Pork cutlet with Wedgeford Brown
This is a basic tonkatsu with a Wedgeford Brown sauce on top. Nami from Just One Cookbook was my original source of recipes for pork cutlets.
1. Pork loin, no bone
2. Salt, pepper, potato starch
4. Panko (or just regular bread crumbs)
5. Oil, maybe for frying or maybe for the air fryer
6. 1 Tbs Wedgeford Brown
7. 4 Tbs broth of some kind
What to do with it:
1) US pork loins are often cut quite thick, and they won’t cook all the way through if you fry them, so the first thing to do is to beat the heck out of your pork loin until it’s very thin (like 1/2 inch thick).
Then salt and pepper it.
After it’s been salted and peppered, dredge it in potato starch (you can use corn starch, but I hate corn starch), then dip it in egg.
2) Dip it in Panko/bread crumbs. Note: if you’re going to be cooking this in the air fryer, you should add about 1 Tbsp oil to the bread crumbs and mix it around. Otherwise, just use regular bread crumbs.
3) Either pop this in the air fryer (for about 10-15 minutes) or into hot oil (the oil should be hot enough that when you put a wooden chopstick in, little bubbles come up. I have no idea what temperature that corresponds to).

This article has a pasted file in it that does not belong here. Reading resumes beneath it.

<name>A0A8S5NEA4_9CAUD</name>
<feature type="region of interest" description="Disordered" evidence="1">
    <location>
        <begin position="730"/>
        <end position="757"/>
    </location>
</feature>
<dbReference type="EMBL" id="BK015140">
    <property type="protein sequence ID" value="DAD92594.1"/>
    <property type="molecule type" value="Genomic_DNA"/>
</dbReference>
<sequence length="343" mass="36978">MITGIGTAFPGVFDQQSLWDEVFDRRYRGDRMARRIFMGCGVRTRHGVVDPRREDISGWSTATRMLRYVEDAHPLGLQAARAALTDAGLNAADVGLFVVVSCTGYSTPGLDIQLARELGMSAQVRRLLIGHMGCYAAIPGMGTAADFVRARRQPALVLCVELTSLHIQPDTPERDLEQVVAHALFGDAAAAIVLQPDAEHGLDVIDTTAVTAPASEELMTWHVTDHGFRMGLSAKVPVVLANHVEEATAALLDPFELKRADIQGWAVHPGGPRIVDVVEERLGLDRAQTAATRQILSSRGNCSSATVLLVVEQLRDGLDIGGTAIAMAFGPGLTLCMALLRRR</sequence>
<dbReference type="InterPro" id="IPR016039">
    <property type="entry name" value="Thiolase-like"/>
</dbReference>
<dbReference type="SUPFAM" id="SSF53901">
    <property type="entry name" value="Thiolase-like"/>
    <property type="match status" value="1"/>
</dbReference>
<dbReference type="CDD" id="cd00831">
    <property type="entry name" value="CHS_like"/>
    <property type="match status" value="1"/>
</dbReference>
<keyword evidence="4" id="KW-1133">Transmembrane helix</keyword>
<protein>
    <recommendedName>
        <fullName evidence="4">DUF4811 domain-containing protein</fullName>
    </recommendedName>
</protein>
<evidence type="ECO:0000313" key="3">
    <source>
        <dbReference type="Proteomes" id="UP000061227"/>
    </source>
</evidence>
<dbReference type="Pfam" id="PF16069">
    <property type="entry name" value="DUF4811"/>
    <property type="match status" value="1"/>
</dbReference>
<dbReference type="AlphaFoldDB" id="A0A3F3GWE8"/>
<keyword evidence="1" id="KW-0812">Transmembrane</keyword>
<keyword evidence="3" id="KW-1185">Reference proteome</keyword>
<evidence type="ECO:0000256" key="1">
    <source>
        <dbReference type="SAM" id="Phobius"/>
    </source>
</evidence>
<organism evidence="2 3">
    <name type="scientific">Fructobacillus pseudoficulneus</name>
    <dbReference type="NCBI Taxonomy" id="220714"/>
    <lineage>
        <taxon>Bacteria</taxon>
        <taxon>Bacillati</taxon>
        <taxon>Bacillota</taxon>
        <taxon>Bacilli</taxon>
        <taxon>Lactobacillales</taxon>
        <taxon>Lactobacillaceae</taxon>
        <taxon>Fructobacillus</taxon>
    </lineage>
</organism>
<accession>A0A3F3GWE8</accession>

Note: the air fryer uses far less oil, so there’s that, if that’s important to you. Deep frying obviously tastes better.
4) Check the internal temperature of your tonkatsu—it should be around 160 degrees. If not, it goes back—either into the air fryer, or, if you deep-fried it, into an oven at 350.
5) In a sauce pan, mix your broth (if you don’t have broth, you can just use water in a pinch) and your Wedgeford Brown. Heat to just below a simmer.
6) Get about 2 Tbsp potato starch, and add 1 Tbsp water to this. Mix until dissolved.
7) Dump this into your sauce mixture on the stove, stirring as you do so that lumps don’t form.
8) At this point, your pork cutlet has rested long enough, so cut it into strips, and then pour the Wedgeford Brown sauce on top.